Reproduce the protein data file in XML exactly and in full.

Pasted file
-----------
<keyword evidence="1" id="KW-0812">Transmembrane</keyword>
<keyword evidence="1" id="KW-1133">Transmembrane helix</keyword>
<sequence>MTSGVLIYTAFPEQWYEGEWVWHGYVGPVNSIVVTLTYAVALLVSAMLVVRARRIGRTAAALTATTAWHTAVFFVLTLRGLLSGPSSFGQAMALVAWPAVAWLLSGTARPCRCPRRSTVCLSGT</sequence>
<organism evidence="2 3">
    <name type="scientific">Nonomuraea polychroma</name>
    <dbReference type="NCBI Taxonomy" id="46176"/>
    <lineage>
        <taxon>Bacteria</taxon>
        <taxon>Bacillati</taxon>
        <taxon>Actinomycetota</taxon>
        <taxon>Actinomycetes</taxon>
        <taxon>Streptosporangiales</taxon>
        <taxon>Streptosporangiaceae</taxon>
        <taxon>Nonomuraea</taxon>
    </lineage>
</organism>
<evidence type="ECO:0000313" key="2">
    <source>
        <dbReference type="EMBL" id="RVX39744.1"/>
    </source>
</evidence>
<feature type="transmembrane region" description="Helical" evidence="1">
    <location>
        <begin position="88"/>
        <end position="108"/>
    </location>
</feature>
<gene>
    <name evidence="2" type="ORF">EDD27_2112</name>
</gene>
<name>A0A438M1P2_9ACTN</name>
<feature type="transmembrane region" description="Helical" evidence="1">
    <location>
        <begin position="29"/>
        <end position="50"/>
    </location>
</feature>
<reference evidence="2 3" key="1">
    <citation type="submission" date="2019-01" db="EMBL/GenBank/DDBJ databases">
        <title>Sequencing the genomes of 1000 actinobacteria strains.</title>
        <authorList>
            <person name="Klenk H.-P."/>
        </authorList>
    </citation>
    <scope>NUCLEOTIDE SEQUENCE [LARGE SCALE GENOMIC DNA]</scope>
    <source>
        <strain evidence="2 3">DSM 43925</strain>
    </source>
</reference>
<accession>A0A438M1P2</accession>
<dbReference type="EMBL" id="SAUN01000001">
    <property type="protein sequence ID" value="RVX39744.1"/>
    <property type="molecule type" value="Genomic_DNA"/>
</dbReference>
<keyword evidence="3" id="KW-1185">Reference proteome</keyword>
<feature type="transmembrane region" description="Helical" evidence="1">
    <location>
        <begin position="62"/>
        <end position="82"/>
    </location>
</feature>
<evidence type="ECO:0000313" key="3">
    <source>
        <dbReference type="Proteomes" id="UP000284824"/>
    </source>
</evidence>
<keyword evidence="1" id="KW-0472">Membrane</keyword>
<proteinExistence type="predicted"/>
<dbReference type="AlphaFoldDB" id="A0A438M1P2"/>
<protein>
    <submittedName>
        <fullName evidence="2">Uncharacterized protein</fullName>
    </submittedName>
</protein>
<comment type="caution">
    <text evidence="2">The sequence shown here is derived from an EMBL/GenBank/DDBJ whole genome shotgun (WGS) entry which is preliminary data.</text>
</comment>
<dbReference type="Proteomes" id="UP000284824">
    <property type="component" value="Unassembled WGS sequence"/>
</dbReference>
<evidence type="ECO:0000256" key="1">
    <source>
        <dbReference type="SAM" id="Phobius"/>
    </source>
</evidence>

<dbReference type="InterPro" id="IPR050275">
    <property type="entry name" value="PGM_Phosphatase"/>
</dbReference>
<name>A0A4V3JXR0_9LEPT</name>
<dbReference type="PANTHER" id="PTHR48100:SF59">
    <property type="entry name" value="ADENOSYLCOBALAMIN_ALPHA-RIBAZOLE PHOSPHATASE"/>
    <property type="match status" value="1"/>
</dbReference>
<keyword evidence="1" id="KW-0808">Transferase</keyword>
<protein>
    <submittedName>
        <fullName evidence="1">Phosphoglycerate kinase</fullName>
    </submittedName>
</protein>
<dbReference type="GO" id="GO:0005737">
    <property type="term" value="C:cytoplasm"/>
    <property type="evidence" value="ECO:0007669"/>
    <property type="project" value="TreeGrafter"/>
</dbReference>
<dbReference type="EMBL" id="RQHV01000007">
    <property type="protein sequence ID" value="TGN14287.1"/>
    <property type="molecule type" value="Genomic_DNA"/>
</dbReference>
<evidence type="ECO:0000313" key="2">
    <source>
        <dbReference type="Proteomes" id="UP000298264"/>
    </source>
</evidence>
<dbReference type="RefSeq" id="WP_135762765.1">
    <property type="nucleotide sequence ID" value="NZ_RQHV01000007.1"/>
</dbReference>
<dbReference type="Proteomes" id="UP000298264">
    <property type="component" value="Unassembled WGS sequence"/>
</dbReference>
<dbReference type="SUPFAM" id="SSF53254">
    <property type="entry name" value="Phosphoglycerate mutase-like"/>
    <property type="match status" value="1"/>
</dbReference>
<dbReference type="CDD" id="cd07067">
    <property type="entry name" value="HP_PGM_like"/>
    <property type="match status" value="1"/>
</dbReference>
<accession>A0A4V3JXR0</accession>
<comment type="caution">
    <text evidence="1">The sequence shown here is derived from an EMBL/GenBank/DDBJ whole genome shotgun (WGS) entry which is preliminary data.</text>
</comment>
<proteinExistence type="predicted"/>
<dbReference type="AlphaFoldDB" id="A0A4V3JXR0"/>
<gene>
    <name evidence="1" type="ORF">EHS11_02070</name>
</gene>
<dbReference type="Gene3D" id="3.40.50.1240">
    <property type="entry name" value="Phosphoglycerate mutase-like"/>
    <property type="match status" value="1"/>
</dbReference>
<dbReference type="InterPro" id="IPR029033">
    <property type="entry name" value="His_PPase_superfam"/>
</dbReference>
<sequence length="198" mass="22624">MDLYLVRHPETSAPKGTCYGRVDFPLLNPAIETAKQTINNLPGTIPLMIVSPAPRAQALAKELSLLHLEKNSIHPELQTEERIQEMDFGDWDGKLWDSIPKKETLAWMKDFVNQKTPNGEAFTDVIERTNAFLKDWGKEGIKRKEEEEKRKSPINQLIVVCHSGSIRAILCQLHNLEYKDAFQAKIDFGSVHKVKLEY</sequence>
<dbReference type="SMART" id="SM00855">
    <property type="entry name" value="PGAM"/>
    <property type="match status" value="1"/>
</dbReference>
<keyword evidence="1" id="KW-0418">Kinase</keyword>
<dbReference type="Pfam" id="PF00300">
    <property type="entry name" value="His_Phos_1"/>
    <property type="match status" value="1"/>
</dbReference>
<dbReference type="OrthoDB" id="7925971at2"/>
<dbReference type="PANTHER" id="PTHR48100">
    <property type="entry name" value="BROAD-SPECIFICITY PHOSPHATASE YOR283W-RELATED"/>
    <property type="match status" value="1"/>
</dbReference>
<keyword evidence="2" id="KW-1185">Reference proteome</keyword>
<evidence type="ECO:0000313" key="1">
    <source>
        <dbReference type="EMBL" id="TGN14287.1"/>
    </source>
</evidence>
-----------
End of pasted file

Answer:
<keyword evidence="1" id="KW-0812">Transmembrane</keyword>
<keyword evidence="1" id="KW-1133">Transmembrane helix</keyword>
<sequence>MTSGVLIYTAFPEQWYEGEWVWHGYVGPVNSIVVTLTYAVALLVSAMLVVRARRIGRTAAALTATTAWHTAVFFVLTLRGLLSGPSSFGQAMALVAWPAVAWLLSGTARPCRCPRRSTVCLSGT</sequence>
<organism evidence="2 3">
    <name type="scientific">Nonomuraea polychroma</name>
    <dbReference type="NCBI Taxonomy" id="46176"/>
    <lineage>
        <taxon>Bacteria</taxon>
        <taxon>Bacillati</taxon>
        <taxon>Actinomycetota</taxon>
        <taxon>Actinomycetes</taxon>
        <taxon>Streptosporangiales</taxon>
        <taxon>Streptosporangiaceae</taxon>
        <taxon>Nonomuraea</taxon>
    </lineage>
</organism>
<evidence type="ECO:0000313" key="2">
    <source>
        <dbReference type="EMBL" id="RVX39744.1"/>
    </source>
</evidence>
<feature type="transmembrane region" description="Helical" evidence="1">
    <location>
        <begin position="88"/>
        <end position="108"/>
    </location>
</feature>
<gene>
    <name evidence="2" type="ORF">EDD27_2112</name>
</gene>
<name>A0A438M1P2_9ACTN</name>
<feature type="transmembrane region" description="Helical" evidence="1">
    <location>
        <begin position="29"/>
        <end position="50"/>
    </location>
</feature>
<reference evidence="2 3" key="1">
    <citation type="submission" date="2019-01" db="EMBL/GenBank/DDBJ databases">
        <title>Sequencing the genomes of 1000 actinobacteria strains.</title>
        <authorList>
            <person name="Klenk H.-P."/>
        </authorList>
    </citation>
    <scope>NUCLEOTIDE SEQUENCE [LARGE SCALE GENOMIC DNA]</scope>
    <source>
        <strain evidence="2 3">DSM 43925</strain>
    </source>
</reference>
<accession>A0A438M1P2</accession>
<dbReference type="EMBL" id="SAUN01000001">
    <property type="protein sequence ID" value="RVX39744.1"/>
    <property type="molecule type" value="Genomic_DNA"/>
</dbReference>
<keyword evidence="3" id="KW-1185">Reference proteome</keyword>
<feature type="transmembrane region" description="Helical" evidence="1">
    <location>
        <begin position="62"/>
        <end position="82"/>
    </location>
</feature>
<evidence type="ECO:0000313" key="3">
    <source>
        <dbReference type="Proteomes" id="UP000284824"/>
    </source>
</evidence>
<keyword evidence="1" id="KW-0472">Membrane</keyword>
<proteinExistence type="predicted"/>
<dbReference type="AlphaFoldDB" id="A0A438M1P2"/>
<protein>
    <submittedName>
        <fullName evidence="2">Uncharacterized protein</fullName>
    </submittedName>
</protein>
<comment type="caution">
    <text evidence="2">The sequence shown here is derived from an EMBL/GenBank/DDBJ whole genome shotgun (WGS) entry which is preliminary data.</text>
</comment>
<dbReference type="Proteomes" id="UP000284824">
    <property type="component" value="Unassembled WGS sequence"/>
</dbReference>
<evidence type="ECO:0000256" key="1">
    <source>
        <dbReference type="SAM" id="Phobius"/>
    </source>
</evidence>

<dbReference type="InterPro" id="IPR050275">
    <property type="entry name" value="PGM_Phosphatase"/>
</dbReference>
<name>A0A4V3JXR0_9LEPT</name>
<dbReference type="PANTHER" id="PTHR48100:SF59">
    <property type="entry name" value="ADENOSYLCOBALAMIN_ALPHA-RIBAZOLE PHOSPHATASE"/>
    <property type="match status" value="1"/>
</dbReference>
<keyword evidence="1" id="KW-0808">Transferase</keyword>
<protein>
    <submittedName>
        <fullName evidence="1">Phosphoglycerate kinase</fullName>
    </submittedName>
</protein>
<dbReference type="GO" id="GO:0005737">
    <property type="term" value="C:cytoplasm"/>
    <property type="evidence" value="ECO:0007669"/>
    <property type="project" value="TreeGrafter"/>
</dbReference>
<dbReference type="EMBL" id="RQHV01000007">
    <property type="protein sequence ID" value="TGN14287.1"/>
    <property type="molecule type" value="Genomic_DNA"/>
</dbReference>
<evidence type="ECO:0000313" key="2">
    <source>
        <dbReference type="Proteomes" id="UP000298264"/>
    </source>
</evidence>
<dbReference type="RefSeq" id="WP_135762765.1">
    <property type="nucleotide sequence ID" value="NZ_RQHV01000007.1"/>
</dbReference>
<dbReference type="Proteomes" id="UP000298264">
    <property type="component" value="Unassembled WGS sequence"/>
</dbReference>
<dbReference type="SUPFAM" id="SSF53254">
    <property type="entry name" value="Phosphoglycerate mutase-like"/>
    <property type="match status" value="1"/>
</dbReference>
<dbReference type="CDD" id="cd07067">
    <property type="entry name" value="HP_PGM_like"/>
    <property type="match status" value="1"/>
</dbReference>
<accession>A0A4V3JXR0</accession>
<comment type="caution">
    <text evidence="1">The sequence shown here is derived from an EMBL/GenBank/DDBJ whole genome shotgun (WGS) entry which is preliminary data.</text>
</comment>
<proteinExistence type="predicted"/>
<dbReference type="AlphaFoldDB" id="A0A4V3JXR0"/>
<gene>
    <name evidence="1" type="ORF">EHS11_02070</name>
</gene>
<dbReference type="Gene3D" id="3.40.50.1240">
    <property type="entry name" value="Phosphoglycerate mutase-like"/>
    <property type="match status" value="1"/>
</dbReference>
<dbReference type="InterPro" id="IPR029033">
    <property type="entry name" value="His_PPase_superfam"/>
</dbReference>
<sequence length="198" mass="22624">MDLYLVRHPETSAPKGTCYGRVDFPLLNPAIETAKQTINNLPGTIPLMIVSPAPRAQALAKELSLLHLEKNSIHPELQTEERIQEMDFGDWDGKLWDSIPKKETLAWMKDFVNQKTPNGEAFTDVIERTNAFLKDWGKEGIKRKEEEEKRKSPINQLIVVCHSGSIRAILCQLHNLEYKDAFQAKIDFGSVHKVKLEY</sequence>
<dbReference type="SMART" id="SM00855">
    <property type="entry name" value="PGAM"/>
    <property type="match status" value="1"/>
</dbReference>
<keyword evidence="1" id="KW-0418">Kinase</keyword>
<dbReference type="Pfam" id="PF00300">
    <property type="entry name" value="His_Phos_1"/>
    <property type="match status" value="1"/>
</dbReference>
<dbReference type="OrthoDB" id="7925971at2"/>
<dbReference type="PANTHER" id="PTHR48100">
    <property type="entry name" value="BROAD-SPECIFICITY PHOSPHATASE YOR283W-RELATED"/>
    <property type="match status" value="1"/>
</dbReference>
<keyword evidence="2" id="KW-1185">Reference proteome</keyword>
<evidence type="ECO:0000313" key="1">
    <source>
        <dbReference type="EMBL" id="TGN14287.1"/>
    </source>
</evidence>